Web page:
The best advice in the world will be ignored if it is uncomfortable or embarrassing for the student. Coaching and mentoring. We all feel good when we give someone advice. It makes us feel important. However, most people don’t want our advice. Why?
We don’t want to change. We all have comfort zones, and that’s why we make our current decisions about what we are going to do. We don’t want to do things outside of our comfort zone.
So let’s say you hate using the telephone. You are phone-a-phobic. Your palms sweat when you grab your phone. Your heart races to 200 beats-per-minute. Now, your mentor says to you: “To reach your goals, you have to make 100 phone calls to cold leads every day.” What are you going to do? You are going to make excuses why you can’t telephone these strangers. You will report back to your mentor: NULL
1. I don’t have time. I get home from work too late. 2. I don’t know what to say. I have to take a training course and memorize scripts first. 3. Let me rearrange the products I bought on my shelf this week. 4. I didn’t get to the phone calls yet. I have been busy chanting affirmations.
As mentors and coaches we can give great advice. We can see clearly what our student has to do. But that’s not the challenge. Our challenge is to help our student find a way to reach his goals with an activity within his comfort zone. If the activity is not within our student’s comfort zone, the activity will not be done consistently. No one wants to feel bad and embarrassed for a career. So here is an example of what we could do:
Student: I want to qualify for the upcoming conference. I will have to sponsor 6 new people in the next three months. Mentor: Well, you have already nuked your warm market. They won’t even give you a referral. What can we do to meet new prospects? Student: I’m not calling cold, overworked leads. I hate the abuse. And calling strangers doesn’t work for me either. I don’t have the phone skills to connect with cold telephone calls. Mentor: What other ways can we meet people? Student: I could send out postcards and letters to get some leads, but I don’t have the money now. Same with advertising. No money to buy ads. Mentor: What do you like to do? Student: I like to talk to people in person who I have some sort of relationship with. I am a bit shy, but if I know them, it is easier. Mentor: What can we do to find new people to make relationships with? Student: I guess I could go to some adult education classes. There is a college that has night classes for only a few dollars. Mentor: What else? Student: I could join a Breakfast Club and meet other entrepreneurs, but I can’t get away in the mornings to attend. Mentor: If you can’t join a Breakfast Club, where else to these entrepreneurs meet? Student: The Chamber of Commerce has mixers every month. I could go there for free. But I don’t know what to say to the other entrepreneurs to break the ice and start a conversation about my business. Mentor: Okay, let’s do this.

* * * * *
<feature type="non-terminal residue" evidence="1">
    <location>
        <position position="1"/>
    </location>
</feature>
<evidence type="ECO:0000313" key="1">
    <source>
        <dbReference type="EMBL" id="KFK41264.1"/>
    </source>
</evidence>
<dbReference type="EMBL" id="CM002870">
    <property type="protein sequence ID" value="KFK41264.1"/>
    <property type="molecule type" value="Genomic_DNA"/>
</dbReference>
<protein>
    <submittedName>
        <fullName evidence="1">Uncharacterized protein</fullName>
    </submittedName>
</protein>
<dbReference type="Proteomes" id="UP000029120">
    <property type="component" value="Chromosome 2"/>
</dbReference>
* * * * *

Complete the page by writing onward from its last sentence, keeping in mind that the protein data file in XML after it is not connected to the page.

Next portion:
- Enroll in a couple night classes. I would recommend a class on business or sales. You’ll meet prospects there with similar interests. After connecting with them, you could approach them about your business.
- Go to the Chamber of Commerce mixers. Great idea. What you and I will work on in the next couple weeks are some good “ice breaker” sentences that you can use at the mixer comfortably. That way you’ll have interested entrepreneurs asking you for a presentation rejection-free. Let’s start working on those during our next session.
Mentoring and coaching is not about having the right answers. It is about helping the student move forward within their comfort zone.
The best advice in the world will be ignored if it is uncomfortable or embarrassing for the student. Want some magic sentences to say to your prospects? Download them free at www.BIGALREPORT.COM and start using them right away. Tom “Big Al” Schreiter writes the Big Al Report. Learn the inside secrets of network marketing by download the free mini-reports at http://www.BigAlReport.com